The rise and rise of Goan football

March 1st, 2008 - 11:11 am ICT by admin  

By K. Datta
It said in the “Roll of Honour” on the opening page of the meticulously compiled statistics distributed at the Super Cup match on Wednesday that Mahesh Gawli of Dempo Sports Club was adjudged best defender of the ONGC I-League 2007-2008. But his name was missing in the line-up list for the match, and indeed the Dempo star was nowhere to be found on the refreshingly green pitch of the Devilal Sports Complex at Gurgaon. That Dempo won the Rs.10 lakh (Rs.1 million) winner-take-all Super Cup in spite of his absence emphasised the champion status of the Goan club. Impressed by the way Gawli marshalled the Bob Houghton-coached Indian team’s defence in the memorable Nehru Cup victory at Delhi’s Ambedkar Stadium barely six months ago, this old scribe, like many others, had braved the risk of traffic snarls to go all the way to the booming new neighbouring “Millineum City” only to be disappointed by his unexplained absence. So, somehow managing to find the telephone number of his Goa home, I discovered that he was recovering from an ankle injury.

“Nothing serious,” the young man reassuringly said, adding, “it will take me a week or so to recover.”

Gawli has been adjudged best defender for an amazing fourth successive year, a feat even the late Jarnail Singh, the Asian All Star captain, in whose memory the trophy for this special category has been named, would applaud. The more sturdily built Jarnail Singh might in his day have been Asia’s best tackler, but even he may not have been able to read the game better than the more wirily structured Gawli.

But Gawli is quite modest about his status as the country’s best defender on a football field. The former Mahindra Club player who accepted a lucrative transfer offer by Dempo to be able to be at home in Goa with his wife and two little daughters would like to share the credit for his success with his mates in the defence “without whose help I would not be able to be effective.”

“Dempo are the champions” the players joyfully cried as they received their trophies. Besides the Super Cup and the best defender trophy, they had more than one reason to be pleased with themselves. For Dempo also won the fairplay trophy, the best halfline player award (Climax Lawrence) and S.A.Rahim Trophy for the best coach.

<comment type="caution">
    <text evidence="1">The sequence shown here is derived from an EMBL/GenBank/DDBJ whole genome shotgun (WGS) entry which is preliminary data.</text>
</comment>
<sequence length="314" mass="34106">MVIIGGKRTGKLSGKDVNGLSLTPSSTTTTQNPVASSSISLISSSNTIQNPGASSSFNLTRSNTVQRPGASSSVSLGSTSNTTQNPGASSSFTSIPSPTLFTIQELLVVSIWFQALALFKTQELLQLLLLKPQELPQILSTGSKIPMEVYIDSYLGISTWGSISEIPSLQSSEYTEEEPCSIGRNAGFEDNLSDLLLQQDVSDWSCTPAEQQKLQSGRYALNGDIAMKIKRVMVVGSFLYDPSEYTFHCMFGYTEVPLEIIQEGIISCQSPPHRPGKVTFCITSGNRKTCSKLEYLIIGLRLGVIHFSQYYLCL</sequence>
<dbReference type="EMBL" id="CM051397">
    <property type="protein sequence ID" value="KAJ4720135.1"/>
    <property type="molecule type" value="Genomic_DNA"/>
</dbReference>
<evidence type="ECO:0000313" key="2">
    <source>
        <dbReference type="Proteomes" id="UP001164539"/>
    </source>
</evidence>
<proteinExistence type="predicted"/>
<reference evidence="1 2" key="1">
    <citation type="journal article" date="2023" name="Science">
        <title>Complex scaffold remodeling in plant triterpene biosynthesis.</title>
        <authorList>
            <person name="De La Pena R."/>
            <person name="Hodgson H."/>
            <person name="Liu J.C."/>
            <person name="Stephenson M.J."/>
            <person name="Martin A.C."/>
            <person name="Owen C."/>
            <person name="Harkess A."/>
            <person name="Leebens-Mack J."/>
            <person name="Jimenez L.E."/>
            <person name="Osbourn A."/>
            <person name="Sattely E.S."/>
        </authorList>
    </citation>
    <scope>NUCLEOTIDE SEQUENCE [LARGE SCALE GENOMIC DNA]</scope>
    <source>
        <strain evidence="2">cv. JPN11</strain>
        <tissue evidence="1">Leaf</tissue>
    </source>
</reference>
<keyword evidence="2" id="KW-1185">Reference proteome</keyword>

But, unfortunately, coach Armando Colaco could not be present to receive the trophy. Injured in a road accident, he shared his team’s joy as he lay in bed at home. “I am happy for my players and I hope they will bring even more credit to the club in future,” he said from his sick bed. Surgeons who operated on Colaco think it will take three months for the fractures to mend, the coach said.

Colaco has built the team on the right lines. Only recently, Houghton reportedly reiterated that it would be ideal if 20 per cent of the players in the Indian team were taller men (180-182 cm), the way most Middle East Asian teams and even the Japanese, Korean and Chinese are. Nothing like it if Indian footballers are endowed with greater height. But Colaco’s Dempo, as one noticed at Gurgaon on Wednesday, are not deficient in height. More often than not the Dempo defenders had the better of their opponents when it came to aerial duels.

Dempo deserved the Rs.50 lakh cheque that went with the ONGC I-League title and the additional Rs.10 lakh for the Super Cup victory even if they were lucky that the East Bengal strikers failed to put their scoring opportunities to better use.

Dempo’s twin triumph emphasizes the shift of power in Indian football from Kolkata to Goa. Of the 10 clubs in the elite professional ONGC I-League as many as four belonged to Goa, namely Dempo, Churchill Brothers, Sporting Club de Goa and Salgaocar. Churchill Brothers were worthy runners-up, Sporting Clube were number seven and Salgaocar ended tenth. Barely 10 days ago before Dempo beat East Bengal, the Federation Cup winners, Goa had retained the under-21 Dutta Ray Trophy beating Tamil Nadu in the final at Madurai.

The rise of Goan football teams, comparative late comers to the national fold because they became a part of the Indian state after liberation from Portuguese rule in 1961, can be attributed to the fact that they have been quick to adopt a professional approach and the growth and popularity of the sport at the grassroot level. Goa has a well organised professional league, with clubs having their own junior age group teams. If Goan clubs are now increasing their national presence, a large part of the credit should also go to their coaches. In times when Indian football is in the process of going professional, Goa has already stolen a march.

(K. Datta is a former sports editor of the Times of India. He can be contacted at

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